Sunday
Aug302009

The answer I couldn't give

A few years ago I won a fitness industry award. As part of my glory, I was asked to do an interview with TV3. You know the type of interview, 'six tips on how to lose weight for summer' (Oh the summer dream). As we were preparing for the interview, I started chatting with the interviewer. She asked me one of those questions fitness instructors dread; "What's the best exercise for losing weight?" I could tell she was slightly disappointed with my answer, (reinforced by the fact that she asked me the same question two more times within the next forty minutes). The answer I gave her was this: "The best exercise for losing weight is the exercise you love doing". She obviously wanted me to be more specific, so she asked me about running. I questioned if she enjoyed running, to which she replied 'not really, but I heard that it's the best way to drop weight'. She had a good point here. The right type of running is a great way of losing weight, but if she didn't like running, I doubt that she would do it. 

Is there one exercise that is better than another when it comes to losing weight? Of course there is, but exercise is more about behavior than specific exercises. If you hate running, it takes a lot of motivation to get out there and run. If you can find a movement that you love, there is a much better chance that you will include it in your life.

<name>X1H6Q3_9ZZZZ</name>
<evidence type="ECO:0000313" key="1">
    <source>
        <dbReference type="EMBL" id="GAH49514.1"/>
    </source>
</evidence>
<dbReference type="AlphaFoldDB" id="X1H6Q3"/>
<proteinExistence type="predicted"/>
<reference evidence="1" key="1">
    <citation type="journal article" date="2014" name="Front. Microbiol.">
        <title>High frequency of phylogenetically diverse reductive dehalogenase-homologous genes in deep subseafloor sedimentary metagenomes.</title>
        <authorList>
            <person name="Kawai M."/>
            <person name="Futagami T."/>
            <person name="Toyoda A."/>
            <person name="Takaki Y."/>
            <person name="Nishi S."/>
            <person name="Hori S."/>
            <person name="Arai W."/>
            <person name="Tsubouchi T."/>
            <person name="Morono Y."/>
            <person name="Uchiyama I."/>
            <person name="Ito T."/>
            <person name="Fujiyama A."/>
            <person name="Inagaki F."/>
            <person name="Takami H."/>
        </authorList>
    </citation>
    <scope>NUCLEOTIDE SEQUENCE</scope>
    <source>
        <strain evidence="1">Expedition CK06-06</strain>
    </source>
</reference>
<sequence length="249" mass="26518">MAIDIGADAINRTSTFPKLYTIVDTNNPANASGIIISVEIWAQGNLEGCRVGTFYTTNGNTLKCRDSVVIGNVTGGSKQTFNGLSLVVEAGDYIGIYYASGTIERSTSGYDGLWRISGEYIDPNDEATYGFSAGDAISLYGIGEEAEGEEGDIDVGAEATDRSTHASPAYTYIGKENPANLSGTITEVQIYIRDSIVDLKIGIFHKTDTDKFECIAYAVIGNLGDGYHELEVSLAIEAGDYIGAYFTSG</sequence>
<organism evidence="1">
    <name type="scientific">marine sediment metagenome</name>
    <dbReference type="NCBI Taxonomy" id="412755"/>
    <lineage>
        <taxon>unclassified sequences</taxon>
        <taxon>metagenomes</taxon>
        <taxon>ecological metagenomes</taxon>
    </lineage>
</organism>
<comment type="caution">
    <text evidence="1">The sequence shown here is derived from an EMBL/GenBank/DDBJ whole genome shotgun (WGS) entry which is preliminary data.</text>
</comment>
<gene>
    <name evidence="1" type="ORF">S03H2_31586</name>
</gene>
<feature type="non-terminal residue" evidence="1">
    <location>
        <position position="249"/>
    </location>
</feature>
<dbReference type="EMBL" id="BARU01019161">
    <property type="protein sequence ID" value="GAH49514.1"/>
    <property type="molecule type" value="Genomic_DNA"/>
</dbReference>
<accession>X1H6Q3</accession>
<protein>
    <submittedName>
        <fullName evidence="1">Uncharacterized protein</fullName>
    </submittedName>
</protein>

When you love a movement you don't want to read a magazine while you’re working out, you want to extend your physical limits and experience the highs within your body that comes with this.

This is when you get physical change! A shift in thought is needed - instead of trying to find an exercise or movement to achieve a physical result, try to find a one you enjoy, and the physical results will follow. 

If you are unsure of an exercise you love, spend a couple months just trying different physical activities. Write down a list of activities that you think you may enjoy based on what you know about yourself, and then commit to 'just giving them a try'. At the end of this period you'll find one exercise that you want to keep doing, because you love it.